In detail –
  • This exhibition has been made possible with support from Wellcome, UK; ICMR, India and other research and scientific organisations in India.
  • NCSM and Science Museum Group, London have joined hands to tell the story of the global effort to develop vaccines.
  • Starting from November 15, 2022, the exhibition will tour five venues across India namely Delhi, Nagpur, Mumbai, Bengaluru and Kolkata till September 2025 and is expected to reach out to more than 2 million people.
  • This exhibition curated by NCSM and the Science Museum Group of UK, tells us the story of the creation of a modern day vaccine and its many facets, with its human side.
About exhibition
  • The exhibition has sections on ‘The Arrival of New Virus’, ‘Designing a New Vaccine’, ‘Trials, Results and Approvals’, ‘Scaling Up and Mass Production’, ‘Vaccine Rollout’, ‘Living with COVID’ and tells the story of the global effort to find new ways to develop vaccines at pandemic speed and look at vaccinations more broadly with a historical and contemporary view.
  • The exhibition set out the scientific principles underlying a vaccine’s creation and efficacy while capturing the behind-the-scenes work that accompanies their rapid development, production, transport, and delivery.
  • The exhibition showcases ‘Through The Lens’, an artwork commissioned by British Council and created through collaboration between Indian sculptor based in Delhi, Sushank Kumar, and a playwright in London, Nigel Townsend.
  • The artwork seeks to explore our relationship with Vaccination historically and in the light of the recent Covid-19 pandemic.
About National Council of Science Museums
  • National Council of Science Museums (NCSM), a premiere institution in the field of science communication, is an autonomous organization under the Ministry of Culture, Govt. of India. 
  • Primarily engaged in popularizing Science and Technology through a network of science centres, Mobile Science Exhibitions (MSE) units that visit rural schools and organise plethora of activities for public and students in particular,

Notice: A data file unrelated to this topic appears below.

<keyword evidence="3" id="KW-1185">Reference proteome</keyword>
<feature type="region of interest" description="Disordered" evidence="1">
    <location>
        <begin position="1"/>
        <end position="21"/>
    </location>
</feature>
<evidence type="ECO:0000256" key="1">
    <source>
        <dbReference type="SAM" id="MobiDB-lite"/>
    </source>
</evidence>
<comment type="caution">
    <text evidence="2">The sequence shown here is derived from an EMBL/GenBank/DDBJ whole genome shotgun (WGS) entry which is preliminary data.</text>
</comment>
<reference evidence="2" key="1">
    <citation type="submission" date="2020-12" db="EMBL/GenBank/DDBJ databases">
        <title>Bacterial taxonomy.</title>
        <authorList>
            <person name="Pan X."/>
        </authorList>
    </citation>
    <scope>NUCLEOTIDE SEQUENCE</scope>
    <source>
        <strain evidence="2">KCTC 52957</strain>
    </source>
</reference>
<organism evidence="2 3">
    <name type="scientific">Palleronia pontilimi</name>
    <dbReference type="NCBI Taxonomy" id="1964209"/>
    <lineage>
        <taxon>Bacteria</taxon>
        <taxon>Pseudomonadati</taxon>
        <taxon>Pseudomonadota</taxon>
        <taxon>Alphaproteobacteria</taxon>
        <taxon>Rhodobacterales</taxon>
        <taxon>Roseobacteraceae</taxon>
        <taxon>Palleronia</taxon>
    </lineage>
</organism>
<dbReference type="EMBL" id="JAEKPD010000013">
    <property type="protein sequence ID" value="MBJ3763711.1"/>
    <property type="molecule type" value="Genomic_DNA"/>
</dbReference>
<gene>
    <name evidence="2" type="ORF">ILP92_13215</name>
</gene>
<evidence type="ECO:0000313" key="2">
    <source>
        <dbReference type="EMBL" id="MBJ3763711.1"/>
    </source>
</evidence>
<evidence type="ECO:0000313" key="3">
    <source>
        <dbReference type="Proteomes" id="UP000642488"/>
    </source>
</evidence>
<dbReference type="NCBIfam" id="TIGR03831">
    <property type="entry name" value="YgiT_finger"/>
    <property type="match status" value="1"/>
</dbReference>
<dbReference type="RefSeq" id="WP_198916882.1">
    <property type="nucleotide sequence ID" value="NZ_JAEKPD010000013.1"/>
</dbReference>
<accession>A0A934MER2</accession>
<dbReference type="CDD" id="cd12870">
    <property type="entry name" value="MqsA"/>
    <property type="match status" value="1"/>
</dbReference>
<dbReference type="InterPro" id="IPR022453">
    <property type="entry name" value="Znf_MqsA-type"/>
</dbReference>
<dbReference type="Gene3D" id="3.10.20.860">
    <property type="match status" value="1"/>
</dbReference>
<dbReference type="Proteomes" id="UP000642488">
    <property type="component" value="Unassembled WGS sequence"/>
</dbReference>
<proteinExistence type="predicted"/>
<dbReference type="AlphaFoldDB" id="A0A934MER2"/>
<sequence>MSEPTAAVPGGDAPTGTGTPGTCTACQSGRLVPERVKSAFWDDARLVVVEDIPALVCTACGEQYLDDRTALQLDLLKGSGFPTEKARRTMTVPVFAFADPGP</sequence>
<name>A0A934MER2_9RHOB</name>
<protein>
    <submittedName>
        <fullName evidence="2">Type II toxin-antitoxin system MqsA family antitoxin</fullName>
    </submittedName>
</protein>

• NCSM has now become a trend setter in the field of science communication both at national and international level.
  • Presently NCSM, with its Headquarters in Kolkata, administers and manages 26 science museums/centres spread across the country and is the world’s largest network of science centres and museums that functions under a single administrative umbrella with an annual reach to about 15 million people.
  • Innovation Hubs set up by NCSM, provide expert guidance and professional lab equipment facilities to young students to nurture creativity, innovation and engagement in science.
  • 42hubs are functional in science centres/institutions across the country reaching about 10,000 students annually through each hubs.
About ICMR
  • The Indian Council of Medical Research (ICMR), the apex body in India for the formulation, coordination and promotion of biomedical research, is one of the oldest and largest medical research bodies in the world.
  • In 1911, the Government of India set up the Indian Research Fund Association (IRFA) with the specific objective of sponsoring and coordinating medical research in the country.
  • After independence, several important changes were made in the organisation and the activities of the IRFA.
  • It was redesignated the Indian Council of Medical Research (ICMR) in 1949, considerably expanded scope of functions.
  • The ICMR is funded by the Government of India through the Department of Health Research, Ministry of Health and Family Welfare.
  • In 2007 the organization established the Clinical Trials Registry – India, which is India’s national registry for clinical trials.
  • The governing body of the council is presided over by the Union Health Minister.

Sources – PIB